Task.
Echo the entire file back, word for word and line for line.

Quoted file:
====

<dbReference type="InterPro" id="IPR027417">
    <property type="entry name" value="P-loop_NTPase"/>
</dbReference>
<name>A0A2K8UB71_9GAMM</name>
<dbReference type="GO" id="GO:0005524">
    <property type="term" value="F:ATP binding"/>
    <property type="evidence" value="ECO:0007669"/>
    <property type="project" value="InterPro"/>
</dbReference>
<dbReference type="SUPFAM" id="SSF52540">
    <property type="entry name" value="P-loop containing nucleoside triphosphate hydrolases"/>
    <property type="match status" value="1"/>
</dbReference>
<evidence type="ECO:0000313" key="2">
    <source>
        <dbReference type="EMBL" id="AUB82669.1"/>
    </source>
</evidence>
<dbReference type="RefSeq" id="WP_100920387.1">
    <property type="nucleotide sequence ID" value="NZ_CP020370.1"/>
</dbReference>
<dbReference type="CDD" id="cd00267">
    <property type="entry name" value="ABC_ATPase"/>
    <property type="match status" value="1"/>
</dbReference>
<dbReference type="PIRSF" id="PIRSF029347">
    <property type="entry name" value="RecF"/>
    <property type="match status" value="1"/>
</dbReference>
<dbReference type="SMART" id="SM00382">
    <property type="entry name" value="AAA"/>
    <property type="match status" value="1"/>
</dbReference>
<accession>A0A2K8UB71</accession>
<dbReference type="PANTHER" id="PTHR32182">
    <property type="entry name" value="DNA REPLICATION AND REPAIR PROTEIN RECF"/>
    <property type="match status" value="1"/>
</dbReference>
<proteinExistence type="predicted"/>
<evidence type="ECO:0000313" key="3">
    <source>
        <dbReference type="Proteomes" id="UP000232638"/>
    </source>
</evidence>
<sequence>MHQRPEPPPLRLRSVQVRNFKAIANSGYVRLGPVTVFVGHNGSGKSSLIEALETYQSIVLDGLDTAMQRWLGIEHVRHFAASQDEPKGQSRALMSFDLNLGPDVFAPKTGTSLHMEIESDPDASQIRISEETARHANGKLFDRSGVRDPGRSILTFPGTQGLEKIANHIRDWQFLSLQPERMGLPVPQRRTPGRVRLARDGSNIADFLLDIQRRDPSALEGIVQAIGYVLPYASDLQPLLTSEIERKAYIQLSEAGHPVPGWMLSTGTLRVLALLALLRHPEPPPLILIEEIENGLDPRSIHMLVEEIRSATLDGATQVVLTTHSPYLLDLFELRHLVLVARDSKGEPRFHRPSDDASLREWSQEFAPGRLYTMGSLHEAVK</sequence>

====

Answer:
<dbReference type="InterPro" id="IPR027417">
    <property type="entry name" value="P-loop_NTPase"/>
</dbReference>
<name>A0A2K8UB71_9GAMM</name>
<dbReference type="GO" id="GO:0005524">
    <property type="term" value="F:ATP binding"/>
    <property type="evidence" value="ECO:0007669"/>
    <property type="project" value="InterPro"/>
</dbReference>
<dbReference type="SUPFAM" id="SSF52540">
    <property type="entry name" value="P-loop containing nucleoside triphosphate hydrolases"/>
    <property type="match status" value="1"/>
</dbReference>
<evidence type="ECO:0000313" key="2">
    <source>
        <dbReference type="EMBL" id="AUB82669.1"/>
    </source>
</evidence>
<dbReference type="RefSeq" id="WP_100920387.1">
    <property type="nucleotide sequence ID" value="NZ_CP020370.1"/>
</dbReference>
<dbReference type="CDD" id="cd00267">
    <property type="entry name" value="ABC_ATPase"/>
    <property type="match status" value="1"/>
</dbReference>
<dbReference type="PIRSF" id="PIRSF029347">
    <property type="entry name" value="RecF"/>
    <property type="match status" value="1"/>
</dbReference>
<dbReference type="SMART" id="SM00382">
    <property type="entry name" value="AAA"/>
    <property type="match status" value="1"/>
</dbReference>
<accession>A0A2K8UB71</accession>
<dbReference type="PANTHER" id="PTHR32182">
    <property type="entry name" value="DNA REPLICATION AND REPAIR PROTEIN RECF"/>
    <property type="match status" value="1"/>
</dbReference>
<proteinExistence type="predicted"/>
<evidence type="ECO:0000313" key="3">
    <source>
        <dbReference type="Proteomes" id="UP000232638"/>
    </source>
</evidence>
<sequence>MHQRPEPPPLRLRSVQVRNFKAIANSGYVRLGPVTVFVGHNGSGKSSLIEALETYQSIVLDGLDTAMQRWLGIEHVRHFAASQDEPKGQSRALMSFDLNLGPDVFAPKTGTSLHMEIESDPDASQIRISEETARHANGKLFDRSGVRDPGRSILTFPGTQGLEKIANHIRDWQFLSLQPERMGLPVPQRRTPGRVRLARDGSNIADFLLDIQRRDPSALEGIVQAIGYVLPYASDLQPLLTSEIERKAYIQLSEAGHPVPGWMLSTGTLRVLALLALLRHPEPPPLILIEEIENGLDPRSIHMLVEEIRSATLDGATQVVLTTHSPYLLDLFELRHLVLVARDSKGEPRFHRPSDDASLREWSQEFAPGRLYTMGSLHEAVK</sequence>